The Biden Pentagon announced late Thursday it is now requiring that service members divulge whether they have been vaccinated or not, or else submit to regular coronavirus testing and travel restrictions.
Deputy Pentagon Press Secretary Jamal Brown said in a statement:
The Department of Defense is moving quickly to meet President Biden’s commitment to defeat COVID-19, and that includes being able to ensure every member of our civilian and military workforce is protected.
In accordance with the guidance the President issued today, all military and civilian DoD personnel will be asked to attest to their vaccination status. Personnel unable or unwilling to do that will be required to wear a mask, physically distance, comply with a regular testing requirement and be subject to official travel restrictions.
The announcement came after President Joe Biden directed the Department of Defense to look into “how and when” the coronavirus vaccines will be added to the list of mandatory vaccinations for the military, and for every federal government employee and federal contractor to attest to their vaccination status.
“It’s time to impose requirements on key groups to make sure they’re vaccinated,” Biden said.
He then framed it as a matter of service members’ own protection:
Our men and women in uniform who protect this country from grave threats should be protected as much as possible from getting COVID-19. I think this is particularly important because our troops serve in places throughout the world, many where vaccination rates are low and disease is prevalent.
Brown said Defense Secretary Lloyd Austin will consult with medical professionals and the Joint Chiefs of Staff to determine “how and when” to make recommendations to Biden on adding the coronavirus vaccines to the “full list of requirements for military personnel.”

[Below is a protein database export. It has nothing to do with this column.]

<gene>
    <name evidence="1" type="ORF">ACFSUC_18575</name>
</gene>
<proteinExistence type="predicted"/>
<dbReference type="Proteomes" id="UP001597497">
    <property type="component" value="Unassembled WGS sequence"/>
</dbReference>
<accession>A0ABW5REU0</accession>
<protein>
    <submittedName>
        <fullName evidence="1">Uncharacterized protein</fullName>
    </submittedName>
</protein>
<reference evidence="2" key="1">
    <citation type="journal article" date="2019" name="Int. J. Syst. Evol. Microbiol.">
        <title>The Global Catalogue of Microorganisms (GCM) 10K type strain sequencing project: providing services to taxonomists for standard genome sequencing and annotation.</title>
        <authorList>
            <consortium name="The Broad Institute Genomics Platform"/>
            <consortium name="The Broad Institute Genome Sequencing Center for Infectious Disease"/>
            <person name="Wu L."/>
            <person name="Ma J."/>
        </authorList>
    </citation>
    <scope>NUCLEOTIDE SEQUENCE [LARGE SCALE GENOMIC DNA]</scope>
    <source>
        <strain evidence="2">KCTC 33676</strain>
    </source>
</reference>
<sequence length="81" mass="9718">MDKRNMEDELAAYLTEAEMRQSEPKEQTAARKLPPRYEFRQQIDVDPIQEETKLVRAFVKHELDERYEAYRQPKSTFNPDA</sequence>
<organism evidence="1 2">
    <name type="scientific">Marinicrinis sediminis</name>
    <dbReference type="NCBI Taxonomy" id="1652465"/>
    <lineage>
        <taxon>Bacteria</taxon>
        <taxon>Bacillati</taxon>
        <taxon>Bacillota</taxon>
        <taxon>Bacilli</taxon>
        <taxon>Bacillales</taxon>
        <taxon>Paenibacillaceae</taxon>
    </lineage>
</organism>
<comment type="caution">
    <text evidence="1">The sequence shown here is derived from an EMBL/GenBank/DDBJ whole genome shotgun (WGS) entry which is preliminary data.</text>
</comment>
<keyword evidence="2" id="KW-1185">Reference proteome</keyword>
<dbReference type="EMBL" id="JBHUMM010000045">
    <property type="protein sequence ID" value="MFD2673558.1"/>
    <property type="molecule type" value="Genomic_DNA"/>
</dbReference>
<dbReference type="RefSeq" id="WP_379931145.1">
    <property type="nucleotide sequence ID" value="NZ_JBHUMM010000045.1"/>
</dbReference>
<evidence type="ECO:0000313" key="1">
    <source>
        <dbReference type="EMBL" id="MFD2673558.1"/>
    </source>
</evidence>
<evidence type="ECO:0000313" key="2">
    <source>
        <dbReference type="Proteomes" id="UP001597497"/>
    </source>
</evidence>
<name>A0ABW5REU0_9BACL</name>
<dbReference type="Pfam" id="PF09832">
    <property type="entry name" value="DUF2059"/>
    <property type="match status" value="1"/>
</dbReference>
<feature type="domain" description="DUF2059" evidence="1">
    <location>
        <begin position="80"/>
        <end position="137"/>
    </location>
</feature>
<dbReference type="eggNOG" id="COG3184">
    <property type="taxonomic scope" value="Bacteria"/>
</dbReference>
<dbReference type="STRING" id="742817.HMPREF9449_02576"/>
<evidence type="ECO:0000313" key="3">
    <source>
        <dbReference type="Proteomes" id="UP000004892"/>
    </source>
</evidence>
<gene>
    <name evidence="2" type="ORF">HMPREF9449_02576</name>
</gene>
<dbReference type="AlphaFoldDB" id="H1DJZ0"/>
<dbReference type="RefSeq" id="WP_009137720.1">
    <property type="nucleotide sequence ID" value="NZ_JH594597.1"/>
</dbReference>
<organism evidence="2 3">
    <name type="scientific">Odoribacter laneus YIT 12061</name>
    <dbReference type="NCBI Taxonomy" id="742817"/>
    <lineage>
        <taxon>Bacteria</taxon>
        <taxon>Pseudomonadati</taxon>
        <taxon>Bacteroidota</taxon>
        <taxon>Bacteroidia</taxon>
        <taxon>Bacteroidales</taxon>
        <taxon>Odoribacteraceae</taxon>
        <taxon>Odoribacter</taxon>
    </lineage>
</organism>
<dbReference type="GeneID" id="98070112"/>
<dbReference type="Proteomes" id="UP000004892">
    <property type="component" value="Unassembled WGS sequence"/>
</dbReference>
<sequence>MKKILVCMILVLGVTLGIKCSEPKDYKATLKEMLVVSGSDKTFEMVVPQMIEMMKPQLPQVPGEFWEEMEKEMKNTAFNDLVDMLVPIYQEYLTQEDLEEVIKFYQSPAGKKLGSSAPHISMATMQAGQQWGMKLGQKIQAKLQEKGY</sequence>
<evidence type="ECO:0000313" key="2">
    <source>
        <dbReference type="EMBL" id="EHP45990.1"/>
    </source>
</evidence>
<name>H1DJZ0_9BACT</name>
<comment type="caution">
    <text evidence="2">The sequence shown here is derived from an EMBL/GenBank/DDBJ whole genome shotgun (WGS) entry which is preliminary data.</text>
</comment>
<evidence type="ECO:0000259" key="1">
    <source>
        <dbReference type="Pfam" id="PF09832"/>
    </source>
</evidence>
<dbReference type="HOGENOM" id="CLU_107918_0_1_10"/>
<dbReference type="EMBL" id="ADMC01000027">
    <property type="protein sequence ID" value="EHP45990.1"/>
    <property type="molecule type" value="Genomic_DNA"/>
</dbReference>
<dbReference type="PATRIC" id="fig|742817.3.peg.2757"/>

“In the meantime, we continue to offer vaccines to our personnel and their families around the world. And we will continue to adjust our protocols to the local conditions of the communities we serve in,” he said.
“COVID-19 remains a significant and evolving threat to our nation’s security. The rise of the Delta variant and the speed with which it transmits make these additional protective efforts all the more vital to protecting our force and the nation we defend,” he added. “Vaccines remain the best and most effective way to prevent the spread of COVID, including the Delta variant.”
According to a recent Atlantic article, fewer than 70 percent of active-duty troops had received at least one dose of a coronavirus vaccine as of June 30, but the percentage was much smaller when National Guard and Reserve components were included — 51 percent.
The article listed one reason for the percentage:
One practical reason that vaccinations in the military lag the general population is that service members are younger and healthier. Across the country, young adults, who have a relatively low risk of death from serious disease, have substantially lower vaccination rates than older adults. The national median age is about 38. Enlisted men and women in the U.S. military as a whole are, on average, 27. The average age of even officers in the U.S. military is 34.5.
But it said the main drivers of vaccine refusal were that service members were distrustful of the vaccines’ development or timeline, or had concerns about its safety and preferred to wait. Some did not believe the coronavirus was a threat to them or their families, and some distrusted most or all vaccines.
To date, only 28 active-duty members of the military have died from the coronavirus, according to Department of Defense statistics. An additional 345 DOD civilians, dependents, or contractors have died.
Earlier this week, the Pentagon implemented a department-wide indoors mask mandate for all individuals, regardless of vaccination status, on all military installations in areas of substantial or high risk of COVID-19 spread as defined by the Centers for Disease Control (CDC), which included the Pentagon reservation.